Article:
State Rep. Victoria Neave has found herself in hot water with Dallas County and is being sued for more than $26,000 in late property taxes on her Abrams Road home.
Documents filed Tuesday reveal that Neave is arrears to the tune of $26,760.73, and is listed in the suit along with her former law partner and ex-fiance, Mark Scott Jr.
Neave represents District 107, which includes parts of East Dallas and Mesquite.
The Texas Monitor first reported the suit, pointing out that the address does not show their names on Dallas Central Appraisal District records because “Scott is a former assistant County prosecutor.” The two likely took advantage of a provision that shields prosecutors and elected officials from being named on publically accessible property records for security reasons.
However, the lawsuit made the address public. Neave declined an interview request, the Texas Monitor article said, but said via email, “Despite my best efforts to make payments, I take full responsibility for being in arrears. I am expediting the process to put the house back on the market and am working on settling the past due balance as soon as possible.”
But the situation got murkier when Scott was contacted. He reportedly denied owning the property.
“No, I sold that home in 2015; this is news to me,” Scott told the Monitor. “I take care of business. I moved on, have another house, and am not aware of this [lawsuit].”
County property tax records show the last change of deed was recorded in 2011, when Neave and Scott purchased the home.
The website for the law firm the two formed in 2014 is offline, and a more recent website is also not functional. Scott served as Neave’s campaign treasurer for the first year of her first campaign for Texas House, but was replaced in July 2016.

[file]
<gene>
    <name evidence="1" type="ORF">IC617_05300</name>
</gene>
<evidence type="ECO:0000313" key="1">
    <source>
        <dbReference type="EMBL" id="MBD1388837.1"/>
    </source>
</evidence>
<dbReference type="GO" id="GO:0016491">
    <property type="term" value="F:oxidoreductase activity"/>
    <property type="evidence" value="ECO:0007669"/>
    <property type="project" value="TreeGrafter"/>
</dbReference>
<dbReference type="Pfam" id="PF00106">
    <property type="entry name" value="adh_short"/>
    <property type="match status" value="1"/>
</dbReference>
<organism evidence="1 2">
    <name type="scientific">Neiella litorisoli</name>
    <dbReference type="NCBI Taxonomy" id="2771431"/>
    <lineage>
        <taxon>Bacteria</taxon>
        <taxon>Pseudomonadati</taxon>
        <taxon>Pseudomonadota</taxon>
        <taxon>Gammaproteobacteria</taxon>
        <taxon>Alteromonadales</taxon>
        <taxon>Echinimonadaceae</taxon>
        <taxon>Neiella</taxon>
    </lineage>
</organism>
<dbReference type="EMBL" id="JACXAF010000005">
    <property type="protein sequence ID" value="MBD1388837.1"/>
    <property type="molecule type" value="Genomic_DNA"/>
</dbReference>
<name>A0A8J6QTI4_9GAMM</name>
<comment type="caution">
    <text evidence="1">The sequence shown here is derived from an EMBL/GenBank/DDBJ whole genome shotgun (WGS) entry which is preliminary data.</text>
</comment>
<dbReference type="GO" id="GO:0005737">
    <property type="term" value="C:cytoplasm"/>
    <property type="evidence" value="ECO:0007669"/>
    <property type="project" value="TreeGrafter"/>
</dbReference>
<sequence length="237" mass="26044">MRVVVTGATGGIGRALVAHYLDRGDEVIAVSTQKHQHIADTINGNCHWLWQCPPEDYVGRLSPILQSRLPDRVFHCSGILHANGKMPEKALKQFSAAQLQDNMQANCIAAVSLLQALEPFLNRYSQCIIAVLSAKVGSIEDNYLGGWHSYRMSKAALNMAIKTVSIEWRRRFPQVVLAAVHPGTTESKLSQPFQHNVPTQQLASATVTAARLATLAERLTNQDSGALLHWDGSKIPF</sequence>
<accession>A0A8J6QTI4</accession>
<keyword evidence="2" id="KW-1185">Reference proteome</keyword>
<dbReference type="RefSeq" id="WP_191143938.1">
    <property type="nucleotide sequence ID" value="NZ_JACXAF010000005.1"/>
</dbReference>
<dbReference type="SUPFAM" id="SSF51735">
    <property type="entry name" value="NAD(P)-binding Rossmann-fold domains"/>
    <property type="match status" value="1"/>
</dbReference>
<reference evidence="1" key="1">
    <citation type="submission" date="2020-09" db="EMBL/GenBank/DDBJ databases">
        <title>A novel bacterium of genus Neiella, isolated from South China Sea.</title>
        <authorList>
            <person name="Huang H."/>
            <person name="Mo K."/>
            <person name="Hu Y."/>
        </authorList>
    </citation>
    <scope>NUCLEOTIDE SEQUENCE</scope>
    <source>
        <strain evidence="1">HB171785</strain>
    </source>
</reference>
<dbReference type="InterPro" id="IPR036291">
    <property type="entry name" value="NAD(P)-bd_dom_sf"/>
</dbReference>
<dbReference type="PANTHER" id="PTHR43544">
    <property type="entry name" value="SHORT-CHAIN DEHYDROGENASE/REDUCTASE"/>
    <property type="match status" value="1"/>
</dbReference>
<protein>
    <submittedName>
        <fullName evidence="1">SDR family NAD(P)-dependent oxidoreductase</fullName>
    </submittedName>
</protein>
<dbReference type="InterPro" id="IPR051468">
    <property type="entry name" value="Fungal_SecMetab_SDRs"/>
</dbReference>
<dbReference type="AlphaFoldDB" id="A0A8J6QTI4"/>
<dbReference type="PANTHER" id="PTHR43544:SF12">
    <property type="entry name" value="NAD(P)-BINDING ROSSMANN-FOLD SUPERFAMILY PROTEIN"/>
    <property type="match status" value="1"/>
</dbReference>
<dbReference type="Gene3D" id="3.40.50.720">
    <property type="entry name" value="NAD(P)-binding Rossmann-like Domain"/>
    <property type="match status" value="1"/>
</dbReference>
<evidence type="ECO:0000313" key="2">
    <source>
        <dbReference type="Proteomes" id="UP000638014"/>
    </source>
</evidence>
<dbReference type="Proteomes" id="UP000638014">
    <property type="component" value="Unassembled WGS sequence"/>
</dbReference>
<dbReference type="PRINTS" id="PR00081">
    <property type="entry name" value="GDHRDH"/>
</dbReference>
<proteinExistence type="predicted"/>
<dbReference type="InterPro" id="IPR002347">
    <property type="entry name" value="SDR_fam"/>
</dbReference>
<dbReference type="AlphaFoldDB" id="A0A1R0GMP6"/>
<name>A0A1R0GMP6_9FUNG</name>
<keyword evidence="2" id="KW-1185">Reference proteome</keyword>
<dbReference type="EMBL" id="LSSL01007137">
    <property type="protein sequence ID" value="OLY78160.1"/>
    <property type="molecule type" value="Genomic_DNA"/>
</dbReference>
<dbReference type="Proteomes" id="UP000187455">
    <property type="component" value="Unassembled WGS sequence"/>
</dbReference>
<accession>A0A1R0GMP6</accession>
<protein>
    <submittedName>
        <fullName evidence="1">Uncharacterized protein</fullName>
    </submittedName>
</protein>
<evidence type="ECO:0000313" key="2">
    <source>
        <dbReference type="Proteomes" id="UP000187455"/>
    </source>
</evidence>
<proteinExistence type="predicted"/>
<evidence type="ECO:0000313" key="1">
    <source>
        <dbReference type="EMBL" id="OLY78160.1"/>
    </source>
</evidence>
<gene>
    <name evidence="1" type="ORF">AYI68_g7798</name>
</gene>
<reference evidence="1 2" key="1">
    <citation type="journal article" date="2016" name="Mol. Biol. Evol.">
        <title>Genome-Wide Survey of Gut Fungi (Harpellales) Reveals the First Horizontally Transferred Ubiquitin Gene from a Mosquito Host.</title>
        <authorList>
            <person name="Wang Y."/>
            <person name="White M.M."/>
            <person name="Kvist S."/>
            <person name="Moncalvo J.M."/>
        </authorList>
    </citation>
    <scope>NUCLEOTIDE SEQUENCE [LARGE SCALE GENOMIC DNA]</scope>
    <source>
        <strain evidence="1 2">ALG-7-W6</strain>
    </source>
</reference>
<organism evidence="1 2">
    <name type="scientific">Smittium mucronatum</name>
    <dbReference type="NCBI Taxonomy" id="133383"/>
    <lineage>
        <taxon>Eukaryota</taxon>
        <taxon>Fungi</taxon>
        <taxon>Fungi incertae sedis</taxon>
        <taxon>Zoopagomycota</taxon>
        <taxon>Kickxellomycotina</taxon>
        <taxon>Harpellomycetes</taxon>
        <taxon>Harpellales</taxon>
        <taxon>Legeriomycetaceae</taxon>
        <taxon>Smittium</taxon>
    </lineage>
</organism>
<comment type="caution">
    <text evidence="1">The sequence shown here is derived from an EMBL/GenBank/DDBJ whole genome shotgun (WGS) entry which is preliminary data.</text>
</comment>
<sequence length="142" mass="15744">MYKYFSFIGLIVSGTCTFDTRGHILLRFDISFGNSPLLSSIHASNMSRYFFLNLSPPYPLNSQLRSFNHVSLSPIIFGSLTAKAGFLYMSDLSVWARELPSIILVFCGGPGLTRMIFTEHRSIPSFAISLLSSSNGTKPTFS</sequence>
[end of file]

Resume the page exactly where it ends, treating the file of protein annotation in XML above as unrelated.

A campaign disclosure from last year indicates that she still co-owns the home with Scott. It’s not clear who lives in the home since her driver’s license indicated she lived at the White Rock Apartment Villas when she was arrested for driving while intoxicated in 2017, and prior to that she said she had moved out after she split with Scott and they were putting the home on the market.
According to MLS records, the home was listed for $1,495,000 in 2015, with Lydia Kennemore of Central Metro Realty. At the time of the listing, the Dallas Central Appraisal District had the home valued at $660,000. They then lowered the price to $899,000. The listing expired November 11, 2016.
She then listed the home again, this time for $750,000, with Jan Stell of Ebby Halliday Realty, in May 2017, and that listing expired on Sept. 30, 2017. Comps in the area are closer to the $750,000 to $830,000 range.
Photos from the home are still available on several real estate sites, including Realtor.com, where we found a previous listing:
“Come home to a vacation home with palms trees. Step inside and see grand marble entry with sweeping staircase, columns and chandelier. Grand kitchen where the whole party can gather with the chef! Large island with 5 burner gas cooktop. Kitchen open to den with full wet bar. This home has a master down and could also have a second one upstairs. Huge gameroom or man cave behind the utility room. It has its own full kitchen with freestanding gas over and range. Come see it to believe. Master is on the back and has sitting area, marble mantel on fireplace with huge master bath. Bath has huge jetted tub, shower with glass door. Huge Texas sized closet with additional storage. Other bedrooms up as well as office.”
According to state financial documents, Neave’s current steady source of income is her law firm and her state legislative salary. State legislators make $600 per month, plus a per diem of $190 every day the legislature is in session. That equates to $33,800 per year when the lege is in session.
Neave’s documentation also indicates the home is her only investment, and her debt load is less than $110,000.
Dallas County property taxes are due January 31 each year. If not paid, the county can assess late fees and file suit against the property owner, who must then pay up or have the home go to auction.
Bethany Erickson contributed to this report.